10 Things To Know About Bonding1. A surety bond is an instrument under which one party guarantees to another that a third will perform a contract. Surety bonds used in construction are called contract bonds.
2. There are three types of bonds used in construction. The bid bond protects the owner by guaranteeing that the contractor will enter into the contract at the determined price. The performance bond guarantees the performance of the work on schedule and according to the plans and specifications. The payment bond guarantees that certain workers, subcontractors, and suppliers will be paid.
3. Construction is a very risky business. More than 80,000 contractors failed from 1990- 1997 leaving a trail of unfinished private and pubic construction projects with liabilities exceeding $21 billion. (SOURCE: Dun & Bradstreet Business Failure Record).
4. Federal law (the Miller Act) mandates surety bonds for all public works contracts in excess of $100,000. Federal procurement officials may, at their own discretion, require bonds on projects below that amount. All states have laws requiring bonds on public works too (known as Little Miller Acts). Owners of private construction projects are recognizing the wisdom of requiring surety bonds to protect their company and shareholders from the enormous costs of contractor failure.
5. Although surety bonding is considered a line of insurance, it has many characteristics of bank credit. The surety does not lend the contractor money, but it does allow the surety's financial resources to be used to back the commitment of the contractor, thus enabling the contractor to acquire a contract with an owner. The owner receives guarantees from a financially responsible surety company licensed to transact suretyship.
6. Surety bonds, through the surety companies' rigorous prequalification of contractors, protect the owner and offer assurance to the lender, architect, and everyone else involved with the project that the contractor is able to translate the project's plans into a finished project. Before issuing a bond the surety needs to be fully satisfied, among other criteria, that the contractor:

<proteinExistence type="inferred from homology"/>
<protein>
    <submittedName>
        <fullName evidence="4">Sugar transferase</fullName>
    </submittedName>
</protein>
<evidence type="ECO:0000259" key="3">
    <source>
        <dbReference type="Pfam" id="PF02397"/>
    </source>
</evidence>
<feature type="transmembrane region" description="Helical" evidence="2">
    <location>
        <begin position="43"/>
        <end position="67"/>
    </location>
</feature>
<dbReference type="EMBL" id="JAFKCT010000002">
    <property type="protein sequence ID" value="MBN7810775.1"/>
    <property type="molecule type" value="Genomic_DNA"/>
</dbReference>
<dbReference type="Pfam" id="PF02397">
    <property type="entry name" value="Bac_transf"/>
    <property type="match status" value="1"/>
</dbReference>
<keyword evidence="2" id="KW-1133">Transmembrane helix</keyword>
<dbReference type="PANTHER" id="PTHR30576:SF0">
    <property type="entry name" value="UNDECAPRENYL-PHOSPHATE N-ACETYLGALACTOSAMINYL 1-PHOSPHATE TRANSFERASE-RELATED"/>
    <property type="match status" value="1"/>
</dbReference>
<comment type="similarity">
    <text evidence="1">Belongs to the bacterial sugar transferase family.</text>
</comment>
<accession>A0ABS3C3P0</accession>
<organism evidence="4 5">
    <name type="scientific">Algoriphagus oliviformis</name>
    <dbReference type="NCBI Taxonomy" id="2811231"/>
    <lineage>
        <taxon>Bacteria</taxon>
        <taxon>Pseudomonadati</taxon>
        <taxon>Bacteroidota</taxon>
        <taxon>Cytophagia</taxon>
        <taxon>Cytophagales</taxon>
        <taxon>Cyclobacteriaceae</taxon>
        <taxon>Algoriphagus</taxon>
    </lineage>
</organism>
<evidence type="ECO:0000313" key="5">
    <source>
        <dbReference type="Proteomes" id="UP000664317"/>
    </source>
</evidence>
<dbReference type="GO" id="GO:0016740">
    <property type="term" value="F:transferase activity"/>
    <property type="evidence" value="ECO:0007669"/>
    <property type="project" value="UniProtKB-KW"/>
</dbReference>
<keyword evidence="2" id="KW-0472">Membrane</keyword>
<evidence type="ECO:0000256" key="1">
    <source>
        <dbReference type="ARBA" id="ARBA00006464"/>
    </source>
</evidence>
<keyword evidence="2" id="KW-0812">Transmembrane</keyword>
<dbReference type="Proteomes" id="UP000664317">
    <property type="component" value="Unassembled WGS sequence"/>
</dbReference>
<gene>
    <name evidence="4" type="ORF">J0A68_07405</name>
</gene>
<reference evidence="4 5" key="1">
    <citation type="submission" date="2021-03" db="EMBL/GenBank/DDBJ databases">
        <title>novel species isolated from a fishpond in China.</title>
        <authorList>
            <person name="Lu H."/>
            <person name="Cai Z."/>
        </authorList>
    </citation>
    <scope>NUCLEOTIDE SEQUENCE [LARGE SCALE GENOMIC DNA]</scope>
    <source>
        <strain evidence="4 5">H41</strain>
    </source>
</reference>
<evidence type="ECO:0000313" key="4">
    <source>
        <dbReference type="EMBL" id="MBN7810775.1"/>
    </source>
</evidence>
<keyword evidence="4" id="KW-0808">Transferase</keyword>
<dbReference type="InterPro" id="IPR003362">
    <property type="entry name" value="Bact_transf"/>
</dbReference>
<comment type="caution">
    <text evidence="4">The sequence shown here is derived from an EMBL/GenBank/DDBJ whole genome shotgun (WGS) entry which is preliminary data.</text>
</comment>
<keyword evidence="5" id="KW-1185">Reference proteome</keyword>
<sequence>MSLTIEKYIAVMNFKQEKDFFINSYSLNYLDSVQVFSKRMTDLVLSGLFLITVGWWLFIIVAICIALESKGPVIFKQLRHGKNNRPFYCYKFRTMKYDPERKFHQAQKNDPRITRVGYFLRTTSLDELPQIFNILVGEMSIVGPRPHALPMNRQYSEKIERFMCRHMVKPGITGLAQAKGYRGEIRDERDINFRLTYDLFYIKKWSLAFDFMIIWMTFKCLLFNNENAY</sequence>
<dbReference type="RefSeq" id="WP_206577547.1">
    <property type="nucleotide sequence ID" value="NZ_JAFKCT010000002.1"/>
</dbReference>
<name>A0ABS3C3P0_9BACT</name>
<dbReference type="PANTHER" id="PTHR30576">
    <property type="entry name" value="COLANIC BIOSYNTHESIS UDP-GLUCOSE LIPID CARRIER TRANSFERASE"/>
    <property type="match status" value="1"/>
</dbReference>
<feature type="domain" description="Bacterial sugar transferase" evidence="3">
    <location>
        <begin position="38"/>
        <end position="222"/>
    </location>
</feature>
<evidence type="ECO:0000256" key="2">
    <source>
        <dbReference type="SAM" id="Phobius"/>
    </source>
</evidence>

- is of good character;
- has experience matching the requirements of the contract;
- has or can obtain the equipment necessary to do the work;
- has the financial strength to support the desired work program;
- has an excellent credit history;
- and has established a banking relationship and a line of credit.
guarantee the project will be completed;
guarantee that the laborers, suppliers, and subcontractors will be paid;
relieve the owner from the risk of financial loss arising from liens filed by unpaid laborers, suppliers, and subcontractors;
smooth the transition from construction to permanent financing by eliminating liens;
reduce the possibility of a contractor diverting funds from the project; and
lower the cost of construction in some cases by facilitating the use of competitive bids.
8. With a surety bond, the owner can be satisfied that a risk transfer mechanism is in place. The risks of construction are shifted away from the owner to the surety. If the contractor defaults, the surety may pay for a replacement contractor, finance the existing contractor, or provide technical and/or financial assistance.
9. The costs for bonds vary, but generally are one to three percent of the contract amount. On very large projects, the cost may be less than one percent.
10. To bond a project, the owner merely includes the bonding requirement in the plans and specifications for the project. Obtaining bonds and delivering them to the owner is the responsibility of the contractor who will consult with an independent bonding agency.
An owner wants to be satisfied the contractor runs a well-managed, profitable enterprise, keeps promises, deals fairly, and performs obligations in a timely manner. The surety bonding company's prequalification of the contractor provides these assurances to the owner.